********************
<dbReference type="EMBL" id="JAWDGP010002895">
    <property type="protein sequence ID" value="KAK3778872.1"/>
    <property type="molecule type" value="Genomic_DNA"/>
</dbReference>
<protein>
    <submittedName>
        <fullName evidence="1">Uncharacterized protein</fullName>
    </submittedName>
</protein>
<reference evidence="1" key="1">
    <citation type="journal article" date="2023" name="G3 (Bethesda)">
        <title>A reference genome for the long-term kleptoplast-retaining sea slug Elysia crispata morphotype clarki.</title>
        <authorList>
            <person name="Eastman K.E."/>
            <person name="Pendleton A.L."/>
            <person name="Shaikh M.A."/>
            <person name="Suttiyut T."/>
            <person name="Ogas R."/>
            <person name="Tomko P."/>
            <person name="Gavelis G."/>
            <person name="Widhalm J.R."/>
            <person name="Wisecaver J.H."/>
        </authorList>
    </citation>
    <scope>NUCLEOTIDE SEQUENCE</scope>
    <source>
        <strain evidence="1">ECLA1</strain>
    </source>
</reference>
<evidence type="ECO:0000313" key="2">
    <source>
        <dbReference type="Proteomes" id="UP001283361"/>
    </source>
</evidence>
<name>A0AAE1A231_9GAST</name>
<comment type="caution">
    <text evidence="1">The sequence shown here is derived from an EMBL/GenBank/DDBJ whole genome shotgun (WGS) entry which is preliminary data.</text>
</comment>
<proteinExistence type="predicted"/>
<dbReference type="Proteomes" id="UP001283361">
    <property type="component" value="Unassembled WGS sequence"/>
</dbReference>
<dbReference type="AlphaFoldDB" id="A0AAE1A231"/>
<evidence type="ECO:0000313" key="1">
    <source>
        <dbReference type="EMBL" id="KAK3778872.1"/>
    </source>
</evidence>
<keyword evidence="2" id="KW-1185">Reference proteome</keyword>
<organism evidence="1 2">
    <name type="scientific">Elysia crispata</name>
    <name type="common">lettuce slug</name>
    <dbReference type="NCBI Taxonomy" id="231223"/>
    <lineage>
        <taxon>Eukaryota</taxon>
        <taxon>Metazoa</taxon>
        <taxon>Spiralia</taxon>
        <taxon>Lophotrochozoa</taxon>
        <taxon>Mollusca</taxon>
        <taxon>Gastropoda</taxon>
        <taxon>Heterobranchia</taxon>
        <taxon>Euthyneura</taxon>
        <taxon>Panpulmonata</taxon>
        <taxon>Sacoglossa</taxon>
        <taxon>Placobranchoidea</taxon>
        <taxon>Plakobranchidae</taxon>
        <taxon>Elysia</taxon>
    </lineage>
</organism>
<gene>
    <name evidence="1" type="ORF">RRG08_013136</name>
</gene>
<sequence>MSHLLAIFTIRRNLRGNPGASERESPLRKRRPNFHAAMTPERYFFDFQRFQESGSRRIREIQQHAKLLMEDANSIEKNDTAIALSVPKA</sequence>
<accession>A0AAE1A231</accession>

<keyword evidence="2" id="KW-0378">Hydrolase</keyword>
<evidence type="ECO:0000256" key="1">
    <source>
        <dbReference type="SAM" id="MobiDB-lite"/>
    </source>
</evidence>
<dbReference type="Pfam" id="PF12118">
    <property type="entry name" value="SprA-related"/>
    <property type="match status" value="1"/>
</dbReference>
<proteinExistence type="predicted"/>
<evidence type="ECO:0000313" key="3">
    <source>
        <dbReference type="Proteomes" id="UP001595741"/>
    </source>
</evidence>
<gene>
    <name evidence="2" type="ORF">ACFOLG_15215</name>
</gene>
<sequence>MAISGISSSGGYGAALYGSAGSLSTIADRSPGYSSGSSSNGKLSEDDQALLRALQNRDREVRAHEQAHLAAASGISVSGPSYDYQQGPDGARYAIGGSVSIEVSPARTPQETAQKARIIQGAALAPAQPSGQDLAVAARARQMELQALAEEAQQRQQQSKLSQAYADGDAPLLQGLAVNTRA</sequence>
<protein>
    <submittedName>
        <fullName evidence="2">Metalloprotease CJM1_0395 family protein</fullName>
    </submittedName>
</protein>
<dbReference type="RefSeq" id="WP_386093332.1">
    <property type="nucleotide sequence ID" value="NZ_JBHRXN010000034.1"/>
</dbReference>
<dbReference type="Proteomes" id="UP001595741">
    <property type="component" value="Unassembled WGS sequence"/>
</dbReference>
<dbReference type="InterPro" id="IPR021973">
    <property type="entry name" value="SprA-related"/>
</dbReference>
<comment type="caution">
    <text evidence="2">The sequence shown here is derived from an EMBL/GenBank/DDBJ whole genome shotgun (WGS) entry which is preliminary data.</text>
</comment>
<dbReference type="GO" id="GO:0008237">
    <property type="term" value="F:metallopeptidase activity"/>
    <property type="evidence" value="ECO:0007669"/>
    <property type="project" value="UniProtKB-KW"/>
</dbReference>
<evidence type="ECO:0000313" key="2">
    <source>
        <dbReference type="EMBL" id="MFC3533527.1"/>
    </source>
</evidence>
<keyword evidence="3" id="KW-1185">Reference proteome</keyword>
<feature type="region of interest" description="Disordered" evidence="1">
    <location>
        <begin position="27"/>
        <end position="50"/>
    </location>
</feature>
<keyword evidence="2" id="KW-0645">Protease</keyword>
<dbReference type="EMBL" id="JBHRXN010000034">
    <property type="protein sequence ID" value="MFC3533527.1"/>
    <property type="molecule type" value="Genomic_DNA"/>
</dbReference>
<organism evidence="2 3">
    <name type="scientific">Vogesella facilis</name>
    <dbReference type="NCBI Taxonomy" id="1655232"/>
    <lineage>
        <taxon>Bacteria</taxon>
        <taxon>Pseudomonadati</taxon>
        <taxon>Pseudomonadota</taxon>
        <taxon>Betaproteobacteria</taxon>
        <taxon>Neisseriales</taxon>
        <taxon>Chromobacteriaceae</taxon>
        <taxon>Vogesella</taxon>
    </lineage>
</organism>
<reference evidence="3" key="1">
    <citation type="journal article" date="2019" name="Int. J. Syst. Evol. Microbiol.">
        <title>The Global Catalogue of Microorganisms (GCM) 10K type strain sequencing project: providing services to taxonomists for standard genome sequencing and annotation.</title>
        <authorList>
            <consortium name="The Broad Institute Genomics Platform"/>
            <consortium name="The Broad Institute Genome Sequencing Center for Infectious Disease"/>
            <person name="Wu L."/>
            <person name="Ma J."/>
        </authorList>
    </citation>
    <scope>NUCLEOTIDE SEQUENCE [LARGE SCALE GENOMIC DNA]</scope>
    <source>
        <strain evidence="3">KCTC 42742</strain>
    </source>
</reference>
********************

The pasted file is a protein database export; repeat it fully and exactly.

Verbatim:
<dbReference type="EMBL" id="JAWDGP010002895">
    <property type="protein sequence ID" value="KAK3778872.1"/>
    <property type="molecule type" value="Genomic_DNA"/>
</dbReference>
<protein>
    <submittedName>
        <fullName evidence="1">Uncharacterized protein</fullName>
    </submittedName>
</protein>
<reference evidence="1" key="1">
    <citation type="journal article" date="2023" name="G3 (Bethesda)">
        <title>A reference genome for the long-term kleptoplast-retaining sea slug Elysia crispata morphotype clarki.</title>
        <authorList>
            <person name="Eastman K.E."/>
            <person name="Pendleton A.L."/>
            <person name="Shaikh M.A."/>
            <person name="Suttiyut T."/>
            <person name="Ogas R."/>
            <person name="Tomko P."/>
            <person name="Gavelis G."/>
            <person name="Widhalm J.R."/>
            <person name="Wisecaver J.H."/>
        </authorList>
    </citation>
    <scope>NUCLEOTIDE SEQUENCE</scope>
    <source>
        <strain evidence="1">ECLA1</strain>
    </source>
</reference>
<evidence type="ECO:0000313" key="2">
    <source>
        <dbReference type="Proteomes" id="UP001283361"/>
    </source>
</evidence>
<name>A0AAE1A231_9GAST</name>
<comment type="caution">
    <text evidence="1">The sequence shown here is derived from an EMBL/GenBank/DDBJ whole genome shotgun (WGS) entry which is preliminary data.</text>
</comment>
<proteinExistence type="predicted"/>
<dbReference type="Proteomes" id="UP001283361">
    <property type="component" value="Unassembled WGS sequence"/>
</dbReference>
<dbReference type="AlphaFoldDB" id="A0AAE1A231"/>
<evidence type="ECO:0000313" key="1">
    <source>
        <dbReference type="EMBL" id="KAK3778872.1"/>
    </source>
</evidence>
<keyword evidence="2" id="KW-1185">Reference proteome</keyword>
<organism evidence="1 2">
    <name type="scientific">Elysia crispata</name>
    <name type="common">lettuce slug</name>
    <dbReference type="NCBI Taxonomy" id="231223"/>
    <lineage>
        <taxon>Eukaryota</taxon>
        <taxon>Metazoa</taxon>
        <taxon>Spiralia</taxon>
        <taxon>Lophotrochozoa</taxon>
        <taxon>Mollusca</taxon>
        <taxon>Gastropoda</taxon>
        <taxon>Heterobranchia</taxon>
        <taxon>Euthyneura</taxon>
        <taxon>Panpulmonata</taxon>
        <taxon>Sacoglossa</taxon>
        <taxon>Placobranchoidea</taxon>
        <taxon>Plakobranchidae</taxon>
        <taxon>Elysia</taxon>
    </lineage>
</organism>
<gene>
    <name evidence="1" type="ORF">RRG08_013136</name>
</gene>
<sequence>MSHLLAIFTIRRNLRGNPGASERESPLRKRRPNFHAAMTPERYFFDFQRFQESGSRRIREIQQHAKLLMEDANSIEKNDTAIALSVPKA</sequence>
<accession>A0AAE1A231</accession>

<keyword evidence="2" id="KW-0378">Hydrolase</keyword>
<evidence type="ECO:0000256" key="1">
    <source>
        <dbReference type="SAM" id="MobiDB-lite"/>
    </source>
</evidence>
<dbReference type="Pfam" id="PF12118">
    <property type="entry name" value="SprA-related"/>
    <property type="match status" value="1"/>
</dbReference>
<proteinExistence type="predicted"/>
<evidence type="ECO:0000313" key="3">
    <source>
        <dbReference type="Proteomes" id="UP001595741"/>
    </source>
</evidence>
<gene>
    <name evidence="2" type="ORF">ACFOLG_15215</name>
</gene>
<sequence>MAISGISSSGGYGAALYGSAGSLSTIADRSPGYSSGSSSNGKLSEDDQALLRALQNRDREVRAHEQAHLAAASGISVSGPSYDYQQGPDGARYAIGGSVSIEVSPARTPQETAQKARIIQGAALAPAQPSGQDLAVAARARQMELQALAEEAQQRQQQSKLSQAYADGDAPLLQGLAVNTRA</sequence>
<protein>
    <submittedName>
        <fullName evidence="2">Metalloprotease CJM1_0395 family protein</fullName>
    </submittedName>
</protein>
<dbReference type="RefSeq" id="WP_386093332.1">
    <property type="nucleotide sequence ID" value="NZ_JBHRXN010000034.1"/>
</dbReference>
<dbReference type="Proteomes" id="UP001595741">
    <property type="component" value="Unassembled WGS sequence"/>
</dbReference>
<dbReference type="InterPro" id="IPR021973">
    <property type="entry name" value="SprA-related"/>
</dbReference>
<comment type="caution">
    <text evidence="2">The sequence shown here is derived from an EMBL/GenBank/DDBJ whole genome shotgun (WGS) entry which is preliminary data.</text>
</comment>
<dbReference type="GO" id="GO:0008237">
    <property type="term" value="F:metallopeptidase activity"/>
    <property type="evidence" value="ECO:0007669"/>
    <property type="project" value="UniProtKB-KW"/>
</dbReference>
<evidence type="ECO:0000313" key="2">
    <source>
        <dbReference type="EMBL" id="MFC3533527.1"/>
    </source>
</evidence>
<keyword evidence="3" id="KW-1185">Reference proteome</keyword>
<feature type="region of interest" description="Disordered" evidence="1">
    <location>
        <begin position="27"/>
        <end position="50"/>
    </location>
</feature>
<keyword evidence="2" id="KW-0645">Protease</keyword>
<dbReference type="EMBL" id="JBHRXN010000034">
    <property type="protein sequence ID" value="MFC3533527.1"/>
    <property type="molecule type" value="Genomic_DNA"/>
</dbReference>
<organism evidence="2 3">
    <name type="scientific">Vogesella facilis</name>
    <dbReference type="NCBI Taxonomy" id="1655232"/>
    <lineage>
        <taxon>Bacteria</taxon>
        <taxon>Pseudomonadati</taxon>
        <taxon>Pseudomonadota</taxon>
        <taxon>Betaproteobacteria</taxon>
        <taxon>Neisseriales</taxon>
        <taxon>Chromobacteriaceae</taxon>
        <taxon>Vogesella</taxon>
    </lineage>
</organism>
<reference evidence="3" key="1">
    <citation type="journal article" date="2019" name="Int. J. Syst. Evol. Microbiol.">
        <title>The Global Catalogue of Microorganisms (GCM) 10K type strain sequencing project: providing services to taxonomists for standard genome sequencing and annotation.</title>
        <authorList>
            <consortium name="The Broad Institute Genomics Platform"/>
            <consortium name="The Broad Institute Genome Sequencing Center for Infectious Disease"/>
            <person name="Wu L."/>
            <person name="Ma J."/>
        </authorList>
    </citation>
    <scope>NUCLEOTIDE SEQUENCE [LARGE SCALE GENOMIC DNA]</scope>
    <source>
        <strain evidence="3">KCTC 42742</strain>
    </source>
</reference>